- If you have a very lethargic Dog that does not get much exercise, then refrain from giving him a high performance diet as this will cause him serious discomfort. High simple carbohydrate diets can lead to obesity.
- Rotate between different brands. Transition between the brands gradually. A balanced diet requires variety.
- High-temperature processing destroys essential nutrients. Try to stay as close as possible to organic and natural ingredients.
- A multi vitamin or mineral supplement can also help.
- You want your Dog to have a happy and long life, so, ensuring he has a healthy diet free from artificial additives etc should go a long way to helping him achieve this.
How to Deal with a Fussy Dog
If your Dog is a fussy eater then you will need to change his diet gradually. (Do remember they are very clever!!). It is a good idea to buy small packets of food to try out on him and try a few different brands until you find one he enjoys. Be aware though, if his diet changes and he starts to lose weight then you must go to the vet for a check up.
Raw Meat, Wet or Dry Food
You need to find a good quality product that your Dog likes. There are so many choices to choose from and the best way to find out which is best is by trial and error. Don’t listen to your friends who swear on this or swear on that as every Dog is different.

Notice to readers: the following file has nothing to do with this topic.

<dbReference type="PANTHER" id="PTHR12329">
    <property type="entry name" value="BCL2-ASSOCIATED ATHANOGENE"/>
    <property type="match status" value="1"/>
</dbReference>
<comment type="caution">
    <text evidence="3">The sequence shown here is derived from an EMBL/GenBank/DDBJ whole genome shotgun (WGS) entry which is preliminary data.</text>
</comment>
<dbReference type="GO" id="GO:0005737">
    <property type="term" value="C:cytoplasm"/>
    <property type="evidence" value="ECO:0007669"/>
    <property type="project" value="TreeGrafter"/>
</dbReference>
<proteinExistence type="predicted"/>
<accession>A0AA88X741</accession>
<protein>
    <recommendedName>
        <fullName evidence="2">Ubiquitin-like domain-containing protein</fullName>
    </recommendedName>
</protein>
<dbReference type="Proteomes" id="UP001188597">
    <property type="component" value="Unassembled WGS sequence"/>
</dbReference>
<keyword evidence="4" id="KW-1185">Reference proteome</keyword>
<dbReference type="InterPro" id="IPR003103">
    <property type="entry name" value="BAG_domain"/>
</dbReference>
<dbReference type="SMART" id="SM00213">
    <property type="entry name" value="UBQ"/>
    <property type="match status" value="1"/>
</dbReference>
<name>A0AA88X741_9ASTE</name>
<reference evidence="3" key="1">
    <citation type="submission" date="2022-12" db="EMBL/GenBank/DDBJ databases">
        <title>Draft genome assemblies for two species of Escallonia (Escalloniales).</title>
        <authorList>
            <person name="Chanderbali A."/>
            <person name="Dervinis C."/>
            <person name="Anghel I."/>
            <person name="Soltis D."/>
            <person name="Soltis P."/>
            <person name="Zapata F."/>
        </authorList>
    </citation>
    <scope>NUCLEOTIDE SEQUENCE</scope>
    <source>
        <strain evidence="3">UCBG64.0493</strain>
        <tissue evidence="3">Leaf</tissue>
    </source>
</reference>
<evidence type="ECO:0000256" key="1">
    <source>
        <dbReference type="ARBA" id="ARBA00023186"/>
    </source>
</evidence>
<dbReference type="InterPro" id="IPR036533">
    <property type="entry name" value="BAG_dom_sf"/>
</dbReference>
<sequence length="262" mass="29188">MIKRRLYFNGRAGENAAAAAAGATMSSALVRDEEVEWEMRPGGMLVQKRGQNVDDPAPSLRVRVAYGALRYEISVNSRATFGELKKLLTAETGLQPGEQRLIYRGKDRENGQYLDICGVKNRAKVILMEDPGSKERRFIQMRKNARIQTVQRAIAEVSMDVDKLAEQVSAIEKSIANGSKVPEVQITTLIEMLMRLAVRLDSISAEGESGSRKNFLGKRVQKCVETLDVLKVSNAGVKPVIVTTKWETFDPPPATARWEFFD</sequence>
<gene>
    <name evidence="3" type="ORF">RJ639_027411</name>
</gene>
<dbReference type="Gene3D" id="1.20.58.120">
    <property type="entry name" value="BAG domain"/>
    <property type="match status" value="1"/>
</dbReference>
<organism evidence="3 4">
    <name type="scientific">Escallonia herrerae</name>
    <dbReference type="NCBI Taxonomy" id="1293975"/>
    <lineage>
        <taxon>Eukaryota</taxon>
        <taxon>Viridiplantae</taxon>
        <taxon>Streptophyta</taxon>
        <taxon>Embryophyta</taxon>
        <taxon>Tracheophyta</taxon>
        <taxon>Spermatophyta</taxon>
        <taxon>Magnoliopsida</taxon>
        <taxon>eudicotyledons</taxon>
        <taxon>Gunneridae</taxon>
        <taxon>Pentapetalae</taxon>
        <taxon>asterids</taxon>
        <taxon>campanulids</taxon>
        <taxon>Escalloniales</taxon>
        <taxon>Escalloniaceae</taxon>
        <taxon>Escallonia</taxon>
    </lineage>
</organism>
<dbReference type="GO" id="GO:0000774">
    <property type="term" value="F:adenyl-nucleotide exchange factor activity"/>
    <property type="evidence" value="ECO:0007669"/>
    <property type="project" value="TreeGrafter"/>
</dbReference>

Some Dogs adapt really well to raw food while others become constipated. Some people feed a mixture of dry food and raw meat, or wet and dry food, whilst others cook meat for them. Our two Dogs love cooked meat. Nelly is a furry dustbin that can eat anything, raw or cooked, and it will have absolutely no effect on her whatsoever. Hudson on the other hand is far more delicate. He gets diarrhoea very easily so he only gets meat as a treat.
The Important Ingredients
- Nutrients – Your Dog needs a wide range of nutrients for a healthy life. These range from Macro-nutrients, like protein and fat, which dog’s need in large quantities to micro-nutrients that are needed in smaller amounts but are just as important.
- Fat / Oils – These serve essential functions. They promote healthy skin and hair. The fat provides twice the energy of protein or carbohydrates. Essential fatty acids (omega 3 and 6) cannot be made by your Dog so must be obtained from food. These control inflammation, blood clotting and brain development. Too little can lead to health problems. Some oils when taken in moderation can be beneficial for Dogs and some foods have them added. Common supplement oils include fish, evening primrose, borage oil and rosemary oil.